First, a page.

B1 Intermediate US 1085 Folder Collection
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In my last essay, we discussed the importance of critical thinking.
Now it's time to answer the trillion dollar question:
How do you become a critical thinker?
I should reiterate that I am talking about critical thinking
in the sense that it is a personality trait and not a skill.
The tendency to think critically about the world emerges from
having the proper character traits.
I think the following traits serve as a good starting point.
"Open and fair-mindedness, inquisitiveness, flexibility,
a propensity to seek reason, a desire to be well-informed
and a respect for and willingness to entertain diverse viewpoints."
Emily Lai, Pearson Assessments
There is no quick hack to becoming a critical thinker,
but there are some habits that
one can build to alter their character in the right direction.
Habit number one: Read a lot and read widely.
Exposing yourself to unique points of view
is a good way to spark constant curiosity and to stay open-minded.
Well-read people understand that
there are multiple ways to look at a problem
and multiple lenses with which to view the world.
Habit number two: Don't jump to conclusions.
A good critical thinker has built up
the habit of not jumping to conclusions, especially in the absence of data.
They only make a judgement once they have studied a topic in some depth
and can justify their position with sound reasoning.
Habit number three: Create systems, not goals.
For example, creating a system, habit, or ritual that promotes writing every day
is more effective than setting the goal of writing an essay a week.
A system can be measured, refined and optimized. A goal cannot.
I can work on the inputs of my system to create better quality and quantity of outputs.
A goal only focuses on the outputs.
To improve the quality of my writing,
I created checklist that I can run through after completing each essay.
Every time I use my system, I create better essays.
With every essay I finish, I go back and refine my system.
It's a feedback loop that can be measured and improved.
Habit number four: Argue with yourself.
Great thinkers routinely and intelligently try to counter their own arguments.
They go back and forth until
only the most rational and strongest argument exists based on the knowledge they have.
This is also the mission of any good scientists.
The scientist tries to prove themselves wrong, not right.
When they continually fail to do so,
it's very likely that only the truth remains.
Habit number five: Be willing to change your opinion, be unattached to information,
have the willingness to change an opinion in the face of better data.
Habit number six: Write.
Writing is thinking.
The better we get at writing, the better we get at thinking.
Writing also helps us separate what we actually know from what we think we know.
Habit number seven: Seek adversity.
This one is controversial, but I believe it's the most powerful.
The main reason schools fail to teach critical thinking
is because they don't create the optimal environment to foster the correct character traits.
Schools are overly standardized and structured.
The rules are very rigid.
Once students understand the rules, school becomes a game.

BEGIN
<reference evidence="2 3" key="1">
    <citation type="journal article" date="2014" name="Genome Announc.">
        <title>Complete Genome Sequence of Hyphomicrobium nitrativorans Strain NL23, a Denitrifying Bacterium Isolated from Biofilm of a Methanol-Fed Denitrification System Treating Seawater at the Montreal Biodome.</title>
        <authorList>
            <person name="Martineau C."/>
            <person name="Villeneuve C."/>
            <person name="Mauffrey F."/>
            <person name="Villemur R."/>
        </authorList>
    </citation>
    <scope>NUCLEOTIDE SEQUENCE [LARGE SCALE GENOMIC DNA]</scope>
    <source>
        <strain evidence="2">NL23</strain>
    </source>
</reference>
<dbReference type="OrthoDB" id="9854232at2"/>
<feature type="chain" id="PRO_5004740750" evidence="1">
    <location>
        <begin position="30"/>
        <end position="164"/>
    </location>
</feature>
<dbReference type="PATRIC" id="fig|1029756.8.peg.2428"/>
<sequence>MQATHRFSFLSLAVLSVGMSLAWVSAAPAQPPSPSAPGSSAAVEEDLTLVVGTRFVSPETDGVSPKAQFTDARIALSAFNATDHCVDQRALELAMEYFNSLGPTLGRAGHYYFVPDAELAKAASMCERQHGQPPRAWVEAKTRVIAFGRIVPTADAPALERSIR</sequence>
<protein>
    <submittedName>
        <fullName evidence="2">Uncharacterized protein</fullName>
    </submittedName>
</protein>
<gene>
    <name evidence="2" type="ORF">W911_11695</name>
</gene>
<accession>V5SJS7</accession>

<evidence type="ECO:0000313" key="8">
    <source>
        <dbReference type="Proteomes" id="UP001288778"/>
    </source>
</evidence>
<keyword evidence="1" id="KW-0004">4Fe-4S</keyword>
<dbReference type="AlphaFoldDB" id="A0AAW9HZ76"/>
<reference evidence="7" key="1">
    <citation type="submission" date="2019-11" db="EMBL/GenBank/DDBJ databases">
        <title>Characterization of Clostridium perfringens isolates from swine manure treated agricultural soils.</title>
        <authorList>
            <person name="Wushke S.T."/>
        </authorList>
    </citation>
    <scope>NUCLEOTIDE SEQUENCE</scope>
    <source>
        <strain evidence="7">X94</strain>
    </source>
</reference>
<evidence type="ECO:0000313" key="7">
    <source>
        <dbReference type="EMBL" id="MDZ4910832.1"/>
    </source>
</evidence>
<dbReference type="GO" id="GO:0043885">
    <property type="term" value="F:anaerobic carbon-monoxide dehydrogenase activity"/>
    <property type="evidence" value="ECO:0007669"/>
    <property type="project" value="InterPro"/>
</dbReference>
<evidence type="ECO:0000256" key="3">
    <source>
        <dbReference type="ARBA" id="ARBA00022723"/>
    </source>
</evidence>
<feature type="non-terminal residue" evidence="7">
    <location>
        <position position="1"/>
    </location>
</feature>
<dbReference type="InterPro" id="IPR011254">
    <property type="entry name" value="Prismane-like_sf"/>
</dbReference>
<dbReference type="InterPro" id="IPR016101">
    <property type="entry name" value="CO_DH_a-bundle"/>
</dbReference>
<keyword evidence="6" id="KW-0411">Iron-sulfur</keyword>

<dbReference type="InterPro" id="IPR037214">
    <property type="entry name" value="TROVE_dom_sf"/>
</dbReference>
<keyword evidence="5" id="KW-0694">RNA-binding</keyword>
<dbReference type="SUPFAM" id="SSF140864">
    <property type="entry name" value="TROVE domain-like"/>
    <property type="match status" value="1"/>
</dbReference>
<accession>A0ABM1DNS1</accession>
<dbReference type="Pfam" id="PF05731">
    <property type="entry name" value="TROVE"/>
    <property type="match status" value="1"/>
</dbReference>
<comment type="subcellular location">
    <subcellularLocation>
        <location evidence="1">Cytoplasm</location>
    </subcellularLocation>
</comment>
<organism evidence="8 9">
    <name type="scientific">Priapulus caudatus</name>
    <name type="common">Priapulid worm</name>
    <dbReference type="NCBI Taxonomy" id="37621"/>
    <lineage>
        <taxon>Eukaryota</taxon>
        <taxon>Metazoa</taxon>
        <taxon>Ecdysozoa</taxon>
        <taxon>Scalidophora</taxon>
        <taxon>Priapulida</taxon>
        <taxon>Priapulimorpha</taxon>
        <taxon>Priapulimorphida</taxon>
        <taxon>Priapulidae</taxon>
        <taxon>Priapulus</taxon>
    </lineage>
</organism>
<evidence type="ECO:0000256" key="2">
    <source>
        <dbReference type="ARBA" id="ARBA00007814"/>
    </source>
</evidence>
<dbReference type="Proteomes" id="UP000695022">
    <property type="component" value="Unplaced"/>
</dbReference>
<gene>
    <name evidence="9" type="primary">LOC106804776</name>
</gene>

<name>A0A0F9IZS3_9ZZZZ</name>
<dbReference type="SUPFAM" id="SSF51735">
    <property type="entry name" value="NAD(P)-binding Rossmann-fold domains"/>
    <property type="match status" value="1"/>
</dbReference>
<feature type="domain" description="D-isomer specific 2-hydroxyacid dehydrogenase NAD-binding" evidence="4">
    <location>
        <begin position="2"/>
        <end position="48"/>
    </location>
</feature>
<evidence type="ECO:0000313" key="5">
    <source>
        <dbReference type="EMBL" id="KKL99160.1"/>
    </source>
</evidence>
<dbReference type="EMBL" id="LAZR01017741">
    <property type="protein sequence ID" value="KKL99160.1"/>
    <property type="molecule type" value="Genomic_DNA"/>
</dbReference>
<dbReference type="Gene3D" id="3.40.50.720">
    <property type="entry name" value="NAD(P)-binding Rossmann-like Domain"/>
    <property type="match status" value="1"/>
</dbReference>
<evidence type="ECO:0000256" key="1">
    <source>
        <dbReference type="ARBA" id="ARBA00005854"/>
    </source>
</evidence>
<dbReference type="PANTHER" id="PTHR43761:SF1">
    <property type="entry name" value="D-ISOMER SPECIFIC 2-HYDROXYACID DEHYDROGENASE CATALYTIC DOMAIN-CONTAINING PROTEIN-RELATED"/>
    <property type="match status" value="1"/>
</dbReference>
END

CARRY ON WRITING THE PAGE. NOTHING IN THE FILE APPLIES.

Once they've established a game strategy that works,
they can play the game very passively and get by.
Most students quickly learn the bare minimum amount of effort required to get a job.
And then they have no incentive to work harder and to think actively.
But if you take them out of that game, if you break the immersion,
they are now forced to think critically.
In adversity, they learn to create new rules and break old ones.
They have to because it's either do or die.
The shift from a passive thinker to an active thinker
is very subtle on the surface because it happens internally.
It requires internal conviction, a strong belief in oneself.
Regardless of how many tips I give someone to become a critical thinker,
It ultimately has to come from a deep desire within.
Most great women and men have gone through adversity.
Why? Because adversity generates a lot of internal conviction.
This internal conviction drives them and constantly shifts them into active modes of thinking .
Instead of living defensively, they attack life with ferocity.
They know they're gonna die one day. Time is running out.
They don't know when that day will come, so they attack life.
They race against death because they have a purpose to fulfill.
I like to think of critical thinking as a tendency and not a skill.
Great thinkers constantly tend towards critical thinking in their daily lives.
If school doesn't teach students critical thinking, where are people learning it?
Life, adversity, books, the Internet.
These people become critical thinkers despite school not because of it.
They learn it because they have to.
I believe that one day schools will catch up into a better job of fostering this environment,
but, thankfully, we always have the power to put ourselves in a position to learn it.
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As always, thanks for watching, and I'll see you next time.
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7 Habits of Highly Effective Thinkers

1085 Folder Collection
林恩立 published on December 17, 2017    林恩立 translated    Samuel reviewed
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